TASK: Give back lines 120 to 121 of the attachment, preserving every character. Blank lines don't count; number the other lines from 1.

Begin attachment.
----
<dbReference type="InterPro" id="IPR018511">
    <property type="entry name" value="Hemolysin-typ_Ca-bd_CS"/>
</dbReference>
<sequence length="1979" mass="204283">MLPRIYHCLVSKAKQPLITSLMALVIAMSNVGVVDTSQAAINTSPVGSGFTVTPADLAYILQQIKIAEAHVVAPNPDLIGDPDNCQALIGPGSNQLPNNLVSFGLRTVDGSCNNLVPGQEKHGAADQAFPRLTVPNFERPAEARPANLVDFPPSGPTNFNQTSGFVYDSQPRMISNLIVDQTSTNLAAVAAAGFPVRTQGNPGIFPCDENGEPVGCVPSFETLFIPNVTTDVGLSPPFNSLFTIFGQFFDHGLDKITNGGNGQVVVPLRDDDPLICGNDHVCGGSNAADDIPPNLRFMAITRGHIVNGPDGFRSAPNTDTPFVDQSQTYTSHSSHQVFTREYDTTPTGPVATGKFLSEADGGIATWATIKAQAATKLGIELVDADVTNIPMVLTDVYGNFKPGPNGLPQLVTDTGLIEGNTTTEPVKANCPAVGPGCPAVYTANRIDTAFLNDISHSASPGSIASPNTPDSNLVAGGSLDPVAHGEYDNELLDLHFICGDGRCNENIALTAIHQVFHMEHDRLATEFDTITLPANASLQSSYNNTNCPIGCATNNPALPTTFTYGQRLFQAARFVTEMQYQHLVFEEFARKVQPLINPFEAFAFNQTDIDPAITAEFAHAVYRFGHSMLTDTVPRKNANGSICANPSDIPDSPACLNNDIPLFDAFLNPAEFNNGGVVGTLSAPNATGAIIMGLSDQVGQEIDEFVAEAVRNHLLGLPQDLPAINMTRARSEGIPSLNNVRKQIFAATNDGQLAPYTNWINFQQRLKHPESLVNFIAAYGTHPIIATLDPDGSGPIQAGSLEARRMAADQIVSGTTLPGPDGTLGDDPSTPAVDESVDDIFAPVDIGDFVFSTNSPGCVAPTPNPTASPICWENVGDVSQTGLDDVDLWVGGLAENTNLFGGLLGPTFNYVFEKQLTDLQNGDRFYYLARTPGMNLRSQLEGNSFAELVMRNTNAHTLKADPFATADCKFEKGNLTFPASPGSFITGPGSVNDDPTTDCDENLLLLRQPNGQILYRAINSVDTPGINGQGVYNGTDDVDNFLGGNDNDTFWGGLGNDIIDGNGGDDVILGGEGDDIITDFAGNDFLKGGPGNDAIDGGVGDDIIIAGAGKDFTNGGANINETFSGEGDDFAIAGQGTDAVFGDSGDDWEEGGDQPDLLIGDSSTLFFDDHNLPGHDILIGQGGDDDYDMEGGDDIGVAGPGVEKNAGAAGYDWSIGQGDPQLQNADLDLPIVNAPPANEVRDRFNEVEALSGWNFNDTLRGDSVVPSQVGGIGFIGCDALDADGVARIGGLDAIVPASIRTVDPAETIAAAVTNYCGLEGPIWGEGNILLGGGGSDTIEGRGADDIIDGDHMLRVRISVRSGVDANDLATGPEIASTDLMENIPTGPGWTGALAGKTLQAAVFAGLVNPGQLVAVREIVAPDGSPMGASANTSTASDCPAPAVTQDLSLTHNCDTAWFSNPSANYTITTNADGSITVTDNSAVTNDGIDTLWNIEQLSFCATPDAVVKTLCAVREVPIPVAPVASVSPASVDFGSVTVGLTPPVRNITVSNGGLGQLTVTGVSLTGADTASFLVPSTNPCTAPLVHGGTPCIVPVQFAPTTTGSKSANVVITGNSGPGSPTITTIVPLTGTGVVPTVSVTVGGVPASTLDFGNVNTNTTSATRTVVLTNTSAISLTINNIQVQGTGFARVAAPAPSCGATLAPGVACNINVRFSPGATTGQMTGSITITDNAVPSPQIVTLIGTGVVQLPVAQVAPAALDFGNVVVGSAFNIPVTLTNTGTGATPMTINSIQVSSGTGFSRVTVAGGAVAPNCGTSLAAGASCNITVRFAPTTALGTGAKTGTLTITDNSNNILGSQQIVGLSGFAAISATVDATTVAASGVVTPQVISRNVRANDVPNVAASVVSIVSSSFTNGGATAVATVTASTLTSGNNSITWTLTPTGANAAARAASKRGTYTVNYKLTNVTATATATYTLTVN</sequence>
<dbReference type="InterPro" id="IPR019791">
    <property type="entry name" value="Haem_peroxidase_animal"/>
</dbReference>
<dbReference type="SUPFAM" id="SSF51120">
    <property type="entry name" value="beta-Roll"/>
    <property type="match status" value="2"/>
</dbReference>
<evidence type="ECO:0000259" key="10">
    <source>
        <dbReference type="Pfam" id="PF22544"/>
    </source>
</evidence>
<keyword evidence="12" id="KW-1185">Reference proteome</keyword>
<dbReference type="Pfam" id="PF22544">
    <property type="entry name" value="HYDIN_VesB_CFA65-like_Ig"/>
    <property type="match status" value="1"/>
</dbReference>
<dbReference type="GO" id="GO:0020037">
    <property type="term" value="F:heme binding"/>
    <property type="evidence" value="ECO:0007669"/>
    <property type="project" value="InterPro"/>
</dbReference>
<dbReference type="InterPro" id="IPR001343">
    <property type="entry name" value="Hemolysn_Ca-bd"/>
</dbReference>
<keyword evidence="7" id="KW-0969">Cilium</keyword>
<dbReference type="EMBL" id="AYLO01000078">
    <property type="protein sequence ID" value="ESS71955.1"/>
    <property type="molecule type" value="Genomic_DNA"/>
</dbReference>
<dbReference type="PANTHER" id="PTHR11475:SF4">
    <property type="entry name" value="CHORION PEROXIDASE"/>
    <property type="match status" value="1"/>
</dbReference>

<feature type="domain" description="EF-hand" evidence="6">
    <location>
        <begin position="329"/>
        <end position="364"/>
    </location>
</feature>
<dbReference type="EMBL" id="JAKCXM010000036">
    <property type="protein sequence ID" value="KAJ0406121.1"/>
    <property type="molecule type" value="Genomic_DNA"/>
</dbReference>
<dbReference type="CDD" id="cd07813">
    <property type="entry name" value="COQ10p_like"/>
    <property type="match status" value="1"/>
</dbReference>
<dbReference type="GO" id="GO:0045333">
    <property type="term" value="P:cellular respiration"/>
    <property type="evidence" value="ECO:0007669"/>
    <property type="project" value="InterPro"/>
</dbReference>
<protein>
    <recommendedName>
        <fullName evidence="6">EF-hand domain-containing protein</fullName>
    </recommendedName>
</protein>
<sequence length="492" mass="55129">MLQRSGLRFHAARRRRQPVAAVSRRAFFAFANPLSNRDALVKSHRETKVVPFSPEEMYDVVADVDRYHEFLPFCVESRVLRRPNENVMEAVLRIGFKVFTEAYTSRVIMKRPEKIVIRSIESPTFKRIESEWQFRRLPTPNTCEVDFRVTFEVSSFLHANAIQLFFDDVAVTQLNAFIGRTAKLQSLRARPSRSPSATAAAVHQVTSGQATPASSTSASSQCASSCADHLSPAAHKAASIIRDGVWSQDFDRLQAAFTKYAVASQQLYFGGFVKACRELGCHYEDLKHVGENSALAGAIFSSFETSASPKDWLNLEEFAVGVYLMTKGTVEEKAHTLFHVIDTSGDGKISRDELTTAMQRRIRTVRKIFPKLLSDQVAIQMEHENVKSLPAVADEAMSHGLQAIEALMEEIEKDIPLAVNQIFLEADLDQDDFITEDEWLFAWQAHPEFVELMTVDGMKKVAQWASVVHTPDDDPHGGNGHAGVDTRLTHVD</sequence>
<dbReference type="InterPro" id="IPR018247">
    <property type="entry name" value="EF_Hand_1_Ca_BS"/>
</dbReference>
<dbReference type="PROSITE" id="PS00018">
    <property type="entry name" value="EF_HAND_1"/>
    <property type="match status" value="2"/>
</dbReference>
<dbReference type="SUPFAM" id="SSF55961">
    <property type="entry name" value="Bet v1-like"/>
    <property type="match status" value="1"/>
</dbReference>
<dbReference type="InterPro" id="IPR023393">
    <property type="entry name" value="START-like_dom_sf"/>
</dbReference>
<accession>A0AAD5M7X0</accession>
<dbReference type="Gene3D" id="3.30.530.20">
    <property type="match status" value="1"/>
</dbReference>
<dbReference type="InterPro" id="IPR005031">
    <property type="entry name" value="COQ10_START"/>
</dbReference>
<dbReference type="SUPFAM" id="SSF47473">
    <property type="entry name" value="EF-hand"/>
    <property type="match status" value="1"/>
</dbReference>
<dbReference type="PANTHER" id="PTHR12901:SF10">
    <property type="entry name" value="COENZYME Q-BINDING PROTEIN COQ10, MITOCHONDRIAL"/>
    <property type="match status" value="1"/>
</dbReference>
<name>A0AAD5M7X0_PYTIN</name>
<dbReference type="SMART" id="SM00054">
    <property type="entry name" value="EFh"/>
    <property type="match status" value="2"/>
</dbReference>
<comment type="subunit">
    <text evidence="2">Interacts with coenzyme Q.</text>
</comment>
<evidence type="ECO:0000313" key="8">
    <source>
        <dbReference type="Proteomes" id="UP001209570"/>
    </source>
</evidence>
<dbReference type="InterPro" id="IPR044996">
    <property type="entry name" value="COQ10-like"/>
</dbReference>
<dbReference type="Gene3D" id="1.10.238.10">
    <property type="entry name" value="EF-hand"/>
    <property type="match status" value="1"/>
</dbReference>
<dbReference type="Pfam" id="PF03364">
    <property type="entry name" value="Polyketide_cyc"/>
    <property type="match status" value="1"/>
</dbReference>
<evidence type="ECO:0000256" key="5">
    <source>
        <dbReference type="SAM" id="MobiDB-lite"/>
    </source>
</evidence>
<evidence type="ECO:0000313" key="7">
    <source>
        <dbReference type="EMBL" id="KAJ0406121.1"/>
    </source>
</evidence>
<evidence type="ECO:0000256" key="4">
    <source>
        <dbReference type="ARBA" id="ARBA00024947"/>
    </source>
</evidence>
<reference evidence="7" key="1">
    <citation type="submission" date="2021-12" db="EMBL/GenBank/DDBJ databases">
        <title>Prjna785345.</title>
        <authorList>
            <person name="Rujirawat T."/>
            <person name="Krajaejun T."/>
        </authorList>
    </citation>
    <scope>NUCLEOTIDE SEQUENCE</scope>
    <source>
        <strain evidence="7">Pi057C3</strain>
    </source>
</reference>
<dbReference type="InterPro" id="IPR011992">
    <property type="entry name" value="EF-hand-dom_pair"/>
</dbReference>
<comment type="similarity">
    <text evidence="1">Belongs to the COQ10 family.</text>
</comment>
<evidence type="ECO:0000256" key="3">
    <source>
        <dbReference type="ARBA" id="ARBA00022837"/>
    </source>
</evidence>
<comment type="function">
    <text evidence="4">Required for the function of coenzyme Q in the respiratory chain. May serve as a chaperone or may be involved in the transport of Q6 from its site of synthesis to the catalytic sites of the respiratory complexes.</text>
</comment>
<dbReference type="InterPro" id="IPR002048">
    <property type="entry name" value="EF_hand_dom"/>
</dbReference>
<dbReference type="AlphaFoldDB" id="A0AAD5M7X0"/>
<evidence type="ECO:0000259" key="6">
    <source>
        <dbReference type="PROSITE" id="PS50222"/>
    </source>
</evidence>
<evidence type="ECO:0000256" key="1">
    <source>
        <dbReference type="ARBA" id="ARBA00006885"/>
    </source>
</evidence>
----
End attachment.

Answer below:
    </source>
</evidence>